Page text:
Skiing with your family – all you need to know

Thinking of trying skiing for the first time? Or going back to the slopes now you've got a family? It's easier than you think...

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Whether you’re a seasoned advanced black runner or a novice to the blue runs, seeing the snow outside in the recent months might have got you thinking about skiing this spring. “But what about the kids?!” is the next question. When you’ve got even one little person, the idea of hitting the slopes is suddenly harder. What will there be for your little one to do? Can you all learn to ski – or can you learn to ski while the tots are looked after? And what about accommodation, entertainment and the essentials, like safety, food and sleep? It also might seem like a pricey option for a sport you might not get on with! Marion Telsnig from Crystal Ski explains: “It certainly requires organisation before you go skiing with a young family. But it is possible to go on a ski holiday with a young baby or toddler. A recent survey by Crystal showed that location of accommodation is the most important factor followed by the provision of family rooms and baby and infant facilities including cots, bottle warmers and highchairs.”

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Choosing a resort
Most people tend to head to Europe for their first ski trip. Flights are short, and transfers are included in package deals. Many independent chalets offer transfer services too. Marion says: “In our survey, the favourite resorts for families with children aged between two and fifteen years were Alpe d’Huez, La Plagne, Flaine, Les Arcs and Morzine (all in France). The resorts chosen by families with infants are: Morzine, Flaine, Claviere (Italy), Les Deux Alpes and Mayrhofen (Austria).”

MFM tip! Speak to friends who have already been about what a resort offers – they’ll give you the real lowdown on what it’s like.

What about accommodation?
The accommodation you choose will make or break your holiday when there are little ones involved. Most operators offer a range of options, from catered chalets to family-orientated hotels, says Marion.
Find what’ll suit you:
Self catering: Recommended for families who are on a smaller budget, but also for those who like to be independent and want to experience more of the resort, want to eat out every evening. Also good for those families whose children like to rise early in the morning or have special requirements for food.
Chalet: Give a real ‘home from home’ feeling, says Lisa Dance from Family Ski, as everyone’s in the same space rather than along a corridor. “We have a mixture of chalets that sleep from 1 family to 5/6 families, and a small chalet/hotel that can sleep 8 families.  We only sell holidays to family groups.  You can take rooms in a chalet and share with other families which is very sociable and great fun.  We offer fully catered chalet accommodation and wine is included with dinner.”
Hotel: like being pampered and have it all provided? Pool and saunas and spa facilities? Then a hotel is for you. There are special family hotels in ski resorts with high chairs, nappies, extra kitchen to heat up food, playrooms, etc.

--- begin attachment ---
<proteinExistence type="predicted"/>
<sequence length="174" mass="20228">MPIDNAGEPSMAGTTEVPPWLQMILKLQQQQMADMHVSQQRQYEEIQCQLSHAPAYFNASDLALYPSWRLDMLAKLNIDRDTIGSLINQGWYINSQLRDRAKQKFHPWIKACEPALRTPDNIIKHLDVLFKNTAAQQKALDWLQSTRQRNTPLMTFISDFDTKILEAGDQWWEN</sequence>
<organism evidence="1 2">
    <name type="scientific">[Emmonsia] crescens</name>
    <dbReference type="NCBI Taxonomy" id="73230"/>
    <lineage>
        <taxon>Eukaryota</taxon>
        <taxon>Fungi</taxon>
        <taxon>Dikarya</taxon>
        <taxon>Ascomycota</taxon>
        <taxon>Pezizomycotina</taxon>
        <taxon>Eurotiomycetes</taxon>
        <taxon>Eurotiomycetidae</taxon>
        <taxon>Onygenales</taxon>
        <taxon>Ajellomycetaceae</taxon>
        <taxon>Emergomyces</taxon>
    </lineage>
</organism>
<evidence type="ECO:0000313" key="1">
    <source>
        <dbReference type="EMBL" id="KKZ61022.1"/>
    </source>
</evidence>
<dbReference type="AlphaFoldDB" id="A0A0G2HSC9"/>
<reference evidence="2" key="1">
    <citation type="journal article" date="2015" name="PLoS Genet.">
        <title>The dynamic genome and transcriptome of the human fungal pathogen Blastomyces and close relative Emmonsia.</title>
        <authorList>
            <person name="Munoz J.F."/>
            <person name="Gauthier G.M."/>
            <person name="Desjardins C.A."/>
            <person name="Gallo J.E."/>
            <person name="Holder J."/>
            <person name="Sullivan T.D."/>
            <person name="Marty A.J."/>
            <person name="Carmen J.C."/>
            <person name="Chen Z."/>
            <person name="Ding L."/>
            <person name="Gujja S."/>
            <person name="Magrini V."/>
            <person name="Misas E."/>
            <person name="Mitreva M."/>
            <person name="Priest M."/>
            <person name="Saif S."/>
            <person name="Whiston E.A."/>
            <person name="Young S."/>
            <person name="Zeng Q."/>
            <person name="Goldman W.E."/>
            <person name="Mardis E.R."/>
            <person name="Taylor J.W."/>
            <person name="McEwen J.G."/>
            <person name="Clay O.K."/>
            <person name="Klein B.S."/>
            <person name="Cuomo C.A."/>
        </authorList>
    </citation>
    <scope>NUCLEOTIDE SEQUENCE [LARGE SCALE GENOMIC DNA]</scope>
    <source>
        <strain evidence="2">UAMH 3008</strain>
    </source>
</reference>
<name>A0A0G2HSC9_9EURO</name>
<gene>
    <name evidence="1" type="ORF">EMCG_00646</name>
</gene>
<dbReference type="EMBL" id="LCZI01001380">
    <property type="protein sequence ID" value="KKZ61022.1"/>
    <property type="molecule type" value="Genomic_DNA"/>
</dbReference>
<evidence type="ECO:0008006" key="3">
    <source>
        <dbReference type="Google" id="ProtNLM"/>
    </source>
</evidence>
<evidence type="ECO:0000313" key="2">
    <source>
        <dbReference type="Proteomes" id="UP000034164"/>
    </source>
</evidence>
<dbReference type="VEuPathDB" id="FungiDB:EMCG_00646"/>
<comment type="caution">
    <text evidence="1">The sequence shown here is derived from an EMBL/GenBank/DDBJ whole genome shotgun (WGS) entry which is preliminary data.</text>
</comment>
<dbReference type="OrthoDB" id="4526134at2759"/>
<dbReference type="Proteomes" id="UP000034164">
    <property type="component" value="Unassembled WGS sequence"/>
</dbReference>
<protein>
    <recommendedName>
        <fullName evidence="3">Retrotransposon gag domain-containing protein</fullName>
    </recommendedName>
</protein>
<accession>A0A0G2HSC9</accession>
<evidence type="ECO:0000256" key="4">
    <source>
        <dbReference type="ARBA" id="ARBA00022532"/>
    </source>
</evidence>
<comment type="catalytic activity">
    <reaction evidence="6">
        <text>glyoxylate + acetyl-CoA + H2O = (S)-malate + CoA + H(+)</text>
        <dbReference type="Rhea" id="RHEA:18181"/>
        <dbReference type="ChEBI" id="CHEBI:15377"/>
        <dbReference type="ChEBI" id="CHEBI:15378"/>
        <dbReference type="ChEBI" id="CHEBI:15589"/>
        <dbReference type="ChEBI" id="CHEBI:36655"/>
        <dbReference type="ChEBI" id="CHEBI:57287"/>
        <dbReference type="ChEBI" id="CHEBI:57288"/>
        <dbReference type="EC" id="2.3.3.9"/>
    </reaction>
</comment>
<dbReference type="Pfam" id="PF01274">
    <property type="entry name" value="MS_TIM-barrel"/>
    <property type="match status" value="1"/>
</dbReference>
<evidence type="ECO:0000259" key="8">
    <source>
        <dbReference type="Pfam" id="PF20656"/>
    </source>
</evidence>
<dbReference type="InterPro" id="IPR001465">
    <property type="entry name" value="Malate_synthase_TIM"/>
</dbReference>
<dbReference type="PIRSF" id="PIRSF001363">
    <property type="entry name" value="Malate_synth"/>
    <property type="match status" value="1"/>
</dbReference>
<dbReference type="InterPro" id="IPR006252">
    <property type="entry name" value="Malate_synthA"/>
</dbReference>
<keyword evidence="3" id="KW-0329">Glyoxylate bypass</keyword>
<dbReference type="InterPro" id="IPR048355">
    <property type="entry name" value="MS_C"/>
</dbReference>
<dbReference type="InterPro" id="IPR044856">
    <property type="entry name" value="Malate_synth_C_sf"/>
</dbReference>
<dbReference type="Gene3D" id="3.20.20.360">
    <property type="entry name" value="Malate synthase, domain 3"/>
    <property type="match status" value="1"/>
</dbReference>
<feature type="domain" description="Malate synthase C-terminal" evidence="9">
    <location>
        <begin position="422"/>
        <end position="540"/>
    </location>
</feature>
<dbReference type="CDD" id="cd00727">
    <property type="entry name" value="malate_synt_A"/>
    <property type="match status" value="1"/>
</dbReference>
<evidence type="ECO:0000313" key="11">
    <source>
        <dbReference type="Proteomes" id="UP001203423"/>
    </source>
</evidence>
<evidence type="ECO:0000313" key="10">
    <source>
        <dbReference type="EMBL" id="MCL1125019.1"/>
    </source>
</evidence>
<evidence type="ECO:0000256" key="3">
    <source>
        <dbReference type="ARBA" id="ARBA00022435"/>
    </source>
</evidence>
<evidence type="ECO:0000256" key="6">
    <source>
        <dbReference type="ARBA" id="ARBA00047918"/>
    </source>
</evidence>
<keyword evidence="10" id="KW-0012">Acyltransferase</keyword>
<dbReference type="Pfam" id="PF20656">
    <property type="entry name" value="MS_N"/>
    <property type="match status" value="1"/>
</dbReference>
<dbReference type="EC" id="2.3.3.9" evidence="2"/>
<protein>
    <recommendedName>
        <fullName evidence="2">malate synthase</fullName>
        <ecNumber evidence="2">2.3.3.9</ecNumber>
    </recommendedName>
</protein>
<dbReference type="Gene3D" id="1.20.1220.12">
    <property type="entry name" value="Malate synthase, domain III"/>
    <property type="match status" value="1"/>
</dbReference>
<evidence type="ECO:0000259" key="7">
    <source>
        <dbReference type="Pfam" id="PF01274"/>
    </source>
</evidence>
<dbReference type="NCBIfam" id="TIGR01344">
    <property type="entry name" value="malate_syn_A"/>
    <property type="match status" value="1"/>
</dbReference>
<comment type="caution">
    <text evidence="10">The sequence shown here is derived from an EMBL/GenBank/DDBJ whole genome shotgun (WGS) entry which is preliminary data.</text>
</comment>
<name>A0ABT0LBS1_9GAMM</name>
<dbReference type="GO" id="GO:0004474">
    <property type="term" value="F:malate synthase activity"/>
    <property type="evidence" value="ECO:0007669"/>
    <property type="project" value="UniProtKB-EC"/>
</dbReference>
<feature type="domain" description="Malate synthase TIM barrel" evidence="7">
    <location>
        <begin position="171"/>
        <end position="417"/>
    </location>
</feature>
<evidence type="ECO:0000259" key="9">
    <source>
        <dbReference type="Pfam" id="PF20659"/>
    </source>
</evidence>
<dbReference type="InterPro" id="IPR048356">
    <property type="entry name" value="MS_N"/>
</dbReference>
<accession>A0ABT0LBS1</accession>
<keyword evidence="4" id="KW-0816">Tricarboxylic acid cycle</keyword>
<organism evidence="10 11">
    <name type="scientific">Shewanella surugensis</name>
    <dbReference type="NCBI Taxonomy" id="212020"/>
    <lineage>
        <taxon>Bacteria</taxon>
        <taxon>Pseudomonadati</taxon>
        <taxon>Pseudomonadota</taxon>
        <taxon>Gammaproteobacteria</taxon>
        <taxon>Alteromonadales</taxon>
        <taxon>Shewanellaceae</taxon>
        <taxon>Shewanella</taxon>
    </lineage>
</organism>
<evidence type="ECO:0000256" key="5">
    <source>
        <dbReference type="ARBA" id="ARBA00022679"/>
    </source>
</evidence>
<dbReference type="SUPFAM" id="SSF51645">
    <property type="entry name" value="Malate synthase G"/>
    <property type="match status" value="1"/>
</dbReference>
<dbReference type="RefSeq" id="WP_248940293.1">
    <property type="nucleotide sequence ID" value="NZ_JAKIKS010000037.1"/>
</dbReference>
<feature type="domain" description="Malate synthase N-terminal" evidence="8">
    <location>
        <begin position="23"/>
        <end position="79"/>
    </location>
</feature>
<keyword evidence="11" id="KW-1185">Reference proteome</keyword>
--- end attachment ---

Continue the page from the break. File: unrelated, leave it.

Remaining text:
MFM tip! Check out reviews on websites aimed at people who want a lively party atmosphere trip. If they rate the hotel, it might not be right for a family even though it’s a top hotel.

Time for some skiing!
If you’ve skiied before you’ll have seen very young children with safety helmets careering down the slopes on their skis. They’re fearless, so actually taking children at a young age will make more confident skiers than if you wait until they’re older. “Crystal has childcare for children as little as 6 months in creches, and kids clubs for all ages in 17 of our resorts,” says Marion Telsnig. There are also private nannies and babysitting services available in many European resorts. Family Ski offers ‘Powder Hounds’, Adventurers or Huskies clubs for the children who want to learn to ski or are good enough to join competition groups.  Ski lessons take place in the mornings, the children then come back to a hot lunch and have various activities in the afternoons depending on their club and age.  They may ski for fun, go snow shoe walking, go ice skating, tobogganing, and there are plenty of indoor games for when the weather is not so good. Some resorts offer ski school for children as little as 3 years old, but this is the exception.

“Most resorts offer ski school for children aged from 4 years,” says Marion. “I think skiing is a great way to learn a new sport – as a family. So many new experiences which you can share and all learn together. Just one advise to parents: don’t be upset if your child / children can ski better after a week skiing than you! They just learn quicker, because they are used to listen to the teacher, whereas adults always have to think about what the teacher says and don’t follow instructions!”

Have a go – without going too far!

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And if you’re still nervous…Try an hour rather than a week! If you’re not sure about a whole week on the slopes, why not try a couple of hours first! SNO!zone has three indoor ski slopes with ‘real’ snow (it’s frozen water vapour) for you to try out. Group lessons start from £27 per adult and £23 for children you want to get ahead as an adult before you take the kids away. SNO!zone also has slopes at Leeds and Glasgow. For more information go to www.xscape.co.uk

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